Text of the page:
In For No Good Reason, a kaleidoscopic doc about English artist Ralph Steadman - he of the hallucinogenic splatters that accompany many of Hunter S. Thompson's writings - movie star Johnny Depp shows up at Steadman's front door, at a big old house in the Kentish countryside. He watches as Steadman works, wonders, and reflects.
Tattooed, in tattered hat and jeans and fancy eyeglasses, and running his fingers across a five o'clock shadow of a mustache, Depp is no gratuitous celeb thrown into the mix to attract attention.
Well, he is a bit of that, perhaps, but he's legitimately a friend of Steadman, the 78-year-old inkmeister. And Charlie Paul, the English video and commercial director who labored long and hard over his portrait of Steadman, was happy to have Depp involved.
"I'd been at Ralph's and there would be evidence of Johnny around, as far as photographs of the two of them, or a guitar, or whatever," Paul explains by phone, on a roof garden, enjoying rare London sun the other day. "I knew the connection, and we were always looking for someone to be the frame for the film, you know, to be the visitor, the guide. . . .
"So we just kept him on the radar. . . . We never thought it would happen, but we would send bits of footage, modular bits, off to Johnny. And my wife" - producer Lucy Paul - "always had Johnny set in her mind as being the ideal ambassador for Ralph's work, as far as getting it out there into the world.
"And then Johnny's interest heightened, really, at some point, and we got Johnny and Ralph together back in Ralph's studio."
The rest is, well, not exactly history, but it's nice to see Depp in candid and inquisitive mode. When he and Steadman reflect on gonzo journalist Thompson's 2005 suicide - Depp paid for the writer's memorial service - both turn quietly emotional.
For No Good Reason, which takes its title from a Thompson catchphrase, opened Friday at the Ritz Bourse following a fruitful film festival run. For Paul, it's the culmination of 15 years of work. Back at the end of the last century, he had written Steadman a letter asking if he might film the artist in his studio, as he huddles over the madcap cartoons, crazy-eyed portraits, and teeming tableaus that had made him famous.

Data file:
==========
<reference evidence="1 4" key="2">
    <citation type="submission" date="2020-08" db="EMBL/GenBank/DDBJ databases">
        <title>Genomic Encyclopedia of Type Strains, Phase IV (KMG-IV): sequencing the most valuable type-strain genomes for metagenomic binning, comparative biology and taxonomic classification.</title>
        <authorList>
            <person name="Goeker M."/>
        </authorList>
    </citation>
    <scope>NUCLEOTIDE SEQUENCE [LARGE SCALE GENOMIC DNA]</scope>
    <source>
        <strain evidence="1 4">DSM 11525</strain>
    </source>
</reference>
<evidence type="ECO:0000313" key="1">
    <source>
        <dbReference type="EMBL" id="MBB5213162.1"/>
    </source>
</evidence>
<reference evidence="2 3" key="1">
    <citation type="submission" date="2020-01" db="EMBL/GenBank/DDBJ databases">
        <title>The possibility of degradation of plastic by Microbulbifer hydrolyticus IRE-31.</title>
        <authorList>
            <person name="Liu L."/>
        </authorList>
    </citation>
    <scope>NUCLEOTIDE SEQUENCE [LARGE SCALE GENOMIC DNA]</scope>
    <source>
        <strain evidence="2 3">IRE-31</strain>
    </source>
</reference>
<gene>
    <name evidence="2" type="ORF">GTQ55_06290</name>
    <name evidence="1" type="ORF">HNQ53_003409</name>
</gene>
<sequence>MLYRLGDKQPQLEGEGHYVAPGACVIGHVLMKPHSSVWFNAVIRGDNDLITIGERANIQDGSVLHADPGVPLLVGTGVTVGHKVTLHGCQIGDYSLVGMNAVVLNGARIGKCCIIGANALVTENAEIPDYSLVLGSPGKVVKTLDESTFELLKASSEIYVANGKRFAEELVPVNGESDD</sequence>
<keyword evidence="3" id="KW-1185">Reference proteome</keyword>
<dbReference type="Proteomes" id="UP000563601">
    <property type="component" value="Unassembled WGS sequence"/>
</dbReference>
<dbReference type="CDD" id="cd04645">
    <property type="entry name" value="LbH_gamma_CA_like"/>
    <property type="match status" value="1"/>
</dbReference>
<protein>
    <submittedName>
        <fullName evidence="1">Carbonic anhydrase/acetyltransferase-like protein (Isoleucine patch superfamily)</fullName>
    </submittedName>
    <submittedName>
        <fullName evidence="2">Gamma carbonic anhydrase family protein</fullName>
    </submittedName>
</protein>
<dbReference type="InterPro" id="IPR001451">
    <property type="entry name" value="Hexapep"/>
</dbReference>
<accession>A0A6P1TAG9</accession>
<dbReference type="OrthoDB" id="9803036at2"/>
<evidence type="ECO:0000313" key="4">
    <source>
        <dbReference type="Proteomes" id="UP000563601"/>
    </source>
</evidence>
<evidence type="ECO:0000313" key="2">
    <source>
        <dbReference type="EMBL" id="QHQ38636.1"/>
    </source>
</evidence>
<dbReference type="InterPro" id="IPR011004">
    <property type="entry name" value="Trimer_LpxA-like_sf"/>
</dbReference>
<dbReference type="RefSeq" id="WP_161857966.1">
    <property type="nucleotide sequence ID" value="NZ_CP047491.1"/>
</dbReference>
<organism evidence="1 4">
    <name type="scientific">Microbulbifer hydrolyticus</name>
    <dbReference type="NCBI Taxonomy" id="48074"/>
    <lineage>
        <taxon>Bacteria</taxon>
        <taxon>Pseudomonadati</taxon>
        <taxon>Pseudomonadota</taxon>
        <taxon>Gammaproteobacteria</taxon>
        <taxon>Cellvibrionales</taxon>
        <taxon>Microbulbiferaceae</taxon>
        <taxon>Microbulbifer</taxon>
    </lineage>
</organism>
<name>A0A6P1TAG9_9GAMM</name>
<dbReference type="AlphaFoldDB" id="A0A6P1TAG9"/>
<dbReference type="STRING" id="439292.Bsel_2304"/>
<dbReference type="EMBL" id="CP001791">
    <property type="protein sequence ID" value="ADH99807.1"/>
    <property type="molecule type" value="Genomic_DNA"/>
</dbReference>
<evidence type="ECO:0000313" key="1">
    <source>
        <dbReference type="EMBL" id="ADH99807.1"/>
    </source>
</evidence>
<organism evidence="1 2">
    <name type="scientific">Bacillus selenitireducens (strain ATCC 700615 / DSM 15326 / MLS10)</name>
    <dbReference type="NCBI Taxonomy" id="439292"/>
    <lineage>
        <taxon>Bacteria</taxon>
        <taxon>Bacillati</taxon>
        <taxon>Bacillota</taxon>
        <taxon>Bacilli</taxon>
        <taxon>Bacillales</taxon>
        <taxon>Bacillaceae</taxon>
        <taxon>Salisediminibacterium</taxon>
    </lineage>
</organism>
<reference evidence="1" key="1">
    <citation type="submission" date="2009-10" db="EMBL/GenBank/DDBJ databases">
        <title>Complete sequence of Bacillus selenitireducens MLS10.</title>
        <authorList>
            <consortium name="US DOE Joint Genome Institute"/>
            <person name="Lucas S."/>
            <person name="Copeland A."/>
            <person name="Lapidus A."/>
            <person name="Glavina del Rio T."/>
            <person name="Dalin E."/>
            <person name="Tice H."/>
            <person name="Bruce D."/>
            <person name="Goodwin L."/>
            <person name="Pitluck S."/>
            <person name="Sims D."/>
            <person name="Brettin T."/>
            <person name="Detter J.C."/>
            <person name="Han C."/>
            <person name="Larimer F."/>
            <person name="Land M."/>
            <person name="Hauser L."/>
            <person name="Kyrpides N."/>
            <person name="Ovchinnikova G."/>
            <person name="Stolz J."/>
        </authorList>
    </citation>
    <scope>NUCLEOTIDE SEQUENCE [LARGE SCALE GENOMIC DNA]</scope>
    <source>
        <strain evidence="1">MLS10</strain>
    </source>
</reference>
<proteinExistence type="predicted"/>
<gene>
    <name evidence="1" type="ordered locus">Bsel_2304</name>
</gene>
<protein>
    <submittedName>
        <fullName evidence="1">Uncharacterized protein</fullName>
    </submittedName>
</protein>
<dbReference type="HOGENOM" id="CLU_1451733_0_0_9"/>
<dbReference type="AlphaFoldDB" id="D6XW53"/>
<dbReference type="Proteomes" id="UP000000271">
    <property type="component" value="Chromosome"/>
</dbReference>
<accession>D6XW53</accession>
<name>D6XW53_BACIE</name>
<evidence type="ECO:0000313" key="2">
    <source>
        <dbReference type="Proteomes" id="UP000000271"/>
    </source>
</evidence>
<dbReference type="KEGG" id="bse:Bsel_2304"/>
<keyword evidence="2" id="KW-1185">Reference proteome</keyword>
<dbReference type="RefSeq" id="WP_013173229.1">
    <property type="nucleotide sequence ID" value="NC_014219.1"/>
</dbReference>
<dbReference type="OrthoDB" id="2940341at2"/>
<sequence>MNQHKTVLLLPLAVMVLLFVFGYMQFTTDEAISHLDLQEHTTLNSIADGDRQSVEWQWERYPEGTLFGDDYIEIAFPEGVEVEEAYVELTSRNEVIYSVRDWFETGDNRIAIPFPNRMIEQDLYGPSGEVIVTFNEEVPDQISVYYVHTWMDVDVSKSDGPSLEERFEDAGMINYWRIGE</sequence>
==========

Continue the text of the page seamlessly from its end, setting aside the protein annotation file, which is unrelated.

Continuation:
Lo and behold, Steadman invited him to visit.
"I was full of trepidation," Paul recalls. "Ralph felt like a very unapproachable kind of character to me. . . . He came out for signings, but between books, he disappeared. And I had worked with artists before . . . and you never know how it's going to pan out."
But Paul walked into Steadman's "Aladdin's cave" of a studio, with its "drawers and drawers of mesmerizing stuff - the art that I'd been interested in all these years." The two men hit it off.
"We spent a few hours talking, mostly about the idea of filming one's own work. It was a lovely summer day, if I remember. It was full of agreement, of things to look forward to."
And Paul's work began.
"I hadn't imagined that it was going to take so long," he says of the project, of the process. For No Good Reason mixes interviews with Steadman, with Terry Gilliam, with actor Richard Grant (Steadman did the poster for Grant's cult hit Withnail and I), with music producer Hal Willner ("He is not his paintings," Willner says, meaning that Steadman is as calm and collected as his artwork is rabid and bizarre). Some of Steadman's signature illustrations have been animated. Beat icon William S. Burroughs appears for a fun afternoon of target practice - shooting at a portrait of Shakespeare that Steadman has happily supplied. The ideas, the images, kept coming.
"I have a very successful commercial career," Paul says, "and I get my kicks from filmmaking, so this project was something that was done for the love of it. And as it grew, I just loved it more, in a funny kind of way. And if I didn't love it, I would repair it."
Near the end of For No Good Reason, Paul pulls out one of the documentary's true treasures: a video of Steadman and Thompson talking.
"It's just Ralph filming Hunter," he says. "Ralph had a fascination with cameras at that time. He set the camera on a table and put a microphone out. And they would drink and talk and smoke, and it was from those sessions that you get this incidental capturing of the two of them, honest, brotherly, but exasperated with each other. . . . .
"They were like family. It was a beautiful thing to see, and then to watch them fall out."
Godzilla Maximus? The rumblings began weeks ago, from Japan, where the creature was born in the 1950s. This new Godzilla, the title star of the reported $160 million monster movie reboot, was, um, kind of chubby, cherubic, corpulent.
He was, the Japanese fans complained, fat.
Not so, says Thomas Tull, chairman and chief executive officer of Legendary Pictures, the producing entity behind the new Godzilla, which opened everywhere Friday.
"The interesting thing in this day and age of social media is literally three people put it on Twitter, and now I have somebody from Philadelphia asking about it," says Tull, also one of the owners of the Pittsburgh Steelers. "I think it's an exciting time to be alive."
But Tull isn't done:
"Look, we love our Godzilla design, and if you take a look through time and history, he's had all kinds of different looks. But we like him, and we don't want to make him feel bad, so we're not going to ask him to go on a diet."